185: Why Leaving a Corporate Job Might Be a Good Decision

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There are numerous benefits to working a corporate job. The job is often pretty well defined; employees boast a fairly good salary, health insurance, and for the most part, they don’t have to worry about work once they leave the office. Sounds great, right? However, Gallup reports that only 30% of Americans are actively engaged at work. Which means most Americans wake up unhappy each morning thinking of quitting their job. Many people dream about leaving behind corporate life, but few actually make the leap. Making that massive leap comes with risks few are willing to take. The idea of giving up a steady paycheque leaves many people paralyzed with doubt of what the future holds. Yet, working just for the paycheque is not sustainable. Life is far too valuable to waste on something you don’t like. 

The Most Interesting Things About Working in The Toy Industry and The Automotive Industry [08:15]

Although promising strides have been made in encouraging women to pursue STEM, women and girls remain deeply underrepresented in STEM. And the ones that do make it through face persistent gender disparity and the inability to achieve their potential. Dr. Nagthall is one such individual. She worked in the automotive industry for four years and later switched to the toy industry, where she spent another 11 years. Her journey has not been without a few bumps. But her resolve to be the best and work among the best is the one thing she believes has helped her succeed.  

During her time at Toyota, Dr. Nagthall noticed that the company is really great at providing training. They believe in the idea of continuous improvement, even though they are a world leader in car manufacturing. This trait is something Dr. Nagthall has carried with her throughout her career. She believes that it never helps to be comfortable in your current role just because you signed a new contract extension. At Toyota, everyone is challenged to grow in their jobs by constantly solving problems creatively, experimenting, and learning. It would be best if you did that, too. Challenge yourself to always keep improving. 

On the other hand, the toy industry is very stressful and volatile. There are a limited number of ways to be creative, yet the market demands new and unique toys every season. So, to spark their creativity, they would look for inspiration in places outside their line of work. For example, they’d take a cooking class or watch a play. Sometimes getting out of a regular routine is all you need to be inspired. 

Dr. Nagthall’s Transition From The Corporate World to Higher Ed [15:10]

The American Dream is built on the belief that anyone can attain their own version of success. For the most part, people chase success in the corporate world, where they’re encouraged to climb the corporate ladder and burst through glass ceilings. In her 20s, Dr. Nagthall never would have thought that there would come a time when she would leave the corporate space. She loved her job, enjoyed the job security, and the pay was good. But then, suddenly, she lost her job and was torn between going back to the corporate world or pursuing something else.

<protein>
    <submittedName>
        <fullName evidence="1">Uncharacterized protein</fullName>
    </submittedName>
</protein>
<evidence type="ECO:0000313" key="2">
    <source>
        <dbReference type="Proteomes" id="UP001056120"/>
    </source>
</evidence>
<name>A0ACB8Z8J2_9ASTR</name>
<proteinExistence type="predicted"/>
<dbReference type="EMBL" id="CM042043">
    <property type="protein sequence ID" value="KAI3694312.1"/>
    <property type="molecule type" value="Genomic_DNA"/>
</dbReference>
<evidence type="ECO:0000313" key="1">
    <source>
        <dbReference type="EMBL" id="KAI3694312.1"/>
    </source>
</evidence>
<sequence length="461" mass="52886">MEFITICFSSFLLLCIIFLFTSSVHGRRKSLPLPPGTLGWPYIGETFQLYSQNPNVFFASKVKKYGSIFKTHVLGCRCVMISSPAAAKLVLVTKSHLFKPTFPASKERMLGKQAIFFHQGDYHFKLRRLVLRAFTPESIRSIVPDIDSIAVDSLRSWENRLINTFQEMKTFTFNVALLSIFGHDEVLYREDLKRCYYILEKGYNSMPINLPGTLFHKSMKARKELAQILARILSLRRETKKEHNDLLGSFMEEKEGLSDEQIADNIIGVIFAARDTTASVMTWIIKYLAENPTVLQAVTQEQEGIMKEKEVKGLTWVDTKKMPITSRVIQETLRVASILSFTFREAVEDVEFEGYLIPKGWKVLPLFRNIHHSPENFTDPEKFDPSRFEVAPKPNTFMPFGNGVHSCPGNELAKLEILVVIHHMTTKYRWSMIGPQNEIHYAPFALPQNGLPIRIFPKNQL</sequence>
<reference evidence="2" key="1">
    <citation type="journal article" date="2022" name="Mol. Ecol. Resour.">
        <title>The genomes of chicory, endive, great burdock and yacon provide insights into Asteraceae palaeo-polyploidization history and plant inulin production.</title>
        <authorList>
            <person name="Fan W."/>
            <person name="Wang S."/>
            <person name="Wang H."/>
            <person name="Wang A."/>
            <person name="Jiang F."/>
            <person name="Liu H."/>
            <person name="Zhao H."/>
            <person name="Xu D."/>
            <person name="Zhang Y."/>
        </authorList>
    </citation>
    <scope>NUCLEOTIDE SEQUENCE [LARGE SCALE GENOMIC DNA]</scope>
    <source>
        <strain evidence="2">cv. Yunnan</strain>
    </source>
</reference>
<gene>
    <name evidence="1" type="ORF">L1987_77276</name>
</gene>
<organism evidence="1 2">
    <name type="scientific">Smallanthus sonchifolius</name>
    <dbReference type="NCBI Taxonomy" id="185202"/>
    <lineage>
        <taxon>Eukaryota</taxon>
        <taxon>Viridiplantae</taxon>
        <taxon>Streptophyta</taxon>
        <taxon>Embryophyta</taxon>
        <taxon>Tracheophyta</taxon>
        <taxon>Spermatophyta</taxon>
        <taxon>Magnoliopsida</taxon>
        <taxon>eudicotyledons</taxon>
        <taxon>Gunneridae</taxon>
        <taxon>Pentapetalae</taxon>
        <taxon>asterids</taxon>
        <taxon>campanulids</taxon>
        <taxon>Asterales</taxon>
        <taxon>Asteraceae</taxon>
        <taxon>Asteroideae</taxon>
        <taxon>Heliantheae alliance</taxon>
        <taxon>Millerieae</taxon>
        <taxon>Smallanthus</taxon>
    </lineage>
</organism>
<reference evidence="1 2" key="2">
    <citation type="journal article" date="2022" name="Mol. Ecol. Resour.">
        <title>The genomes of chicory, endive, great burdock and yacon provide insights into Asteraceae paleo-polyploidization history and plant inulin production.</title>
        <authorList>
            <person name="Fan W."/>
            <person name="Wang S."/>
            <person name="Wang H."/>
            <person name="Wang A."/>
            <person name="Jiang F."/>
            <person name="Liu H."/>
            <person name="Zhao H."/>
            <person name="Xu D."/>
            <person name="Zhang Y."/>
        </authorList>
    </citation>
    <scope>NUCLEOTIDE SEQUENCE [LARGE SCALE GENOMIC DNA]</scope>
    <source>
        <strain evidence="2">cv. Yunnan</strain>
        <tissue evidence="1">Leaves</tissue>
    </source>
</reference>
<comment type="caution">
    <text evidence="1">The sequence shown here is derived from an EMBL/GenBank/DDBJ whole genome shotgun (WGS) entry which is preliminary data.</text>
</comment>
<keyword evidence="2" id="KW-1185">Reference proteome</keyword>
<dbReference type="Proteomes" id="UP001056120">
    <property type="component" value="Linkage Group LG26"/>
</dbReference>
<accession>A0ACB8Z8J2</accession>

By this time, her priorities had changed. She no longer craved the fat paycheque; she wanted a little more flexibility and fulfillment. And so, with that, she decided to pursue a career in higher education. The pay is slightly lower, but she’s got a little more time to pursue her other passions. She believes that no matter how much money you make, always ensure you have enough time to spend it. 

Dr. Nagthall’s Definition of Success [23:01]

We all know success means totally different things to different people. And to Dr. Nagthall, she believes success is derived from fulfillment in whatever it is you’re doing. You might be working 60-hour weeks and be happier than the person working 40-hour weeks. So, as long as you’re happy, money shouldn’t be a defining factor. Dr. Nagthall further explains that the one thing that has helped her become successful is having a “personal board of directors.” Your “personal board of directors” are people who are experts in their fields and keep you accountable for your actions. They may be your friends, workmates, or family members, but the relationship should be mutual where you all motivate and keep each other accountable. 

A recognized leader in business and higher education, Dr. Natalie V. Nagthall currently serves as the Los Angeles/Orange County Guided Pathways Regional Coordinator for the Foundation for California Community Colleges. Natalie’s specialties include professional development, curriculum design and workshop development. The Brooklyn, New York native earned a BS in Marketing and Logistics/Transportation from the University of Maryland, College Park and an MA in Organizational Management from the University of Phoenix. Natalie received her Ed.D. in Organizational Change and Leadership at the University of Southern California. Her dissertation explores the use of culturally relevant instructional practices in STEM under the title, “(Re)Imagining STEM Instruction: An Examination of Culturally Relevant Andragogical Practices to Eliminate STEM Inequities Among Historically Minoritized Students in Community Colleges.” Connect with Dr. Nagthall on LinkedIn or through twitter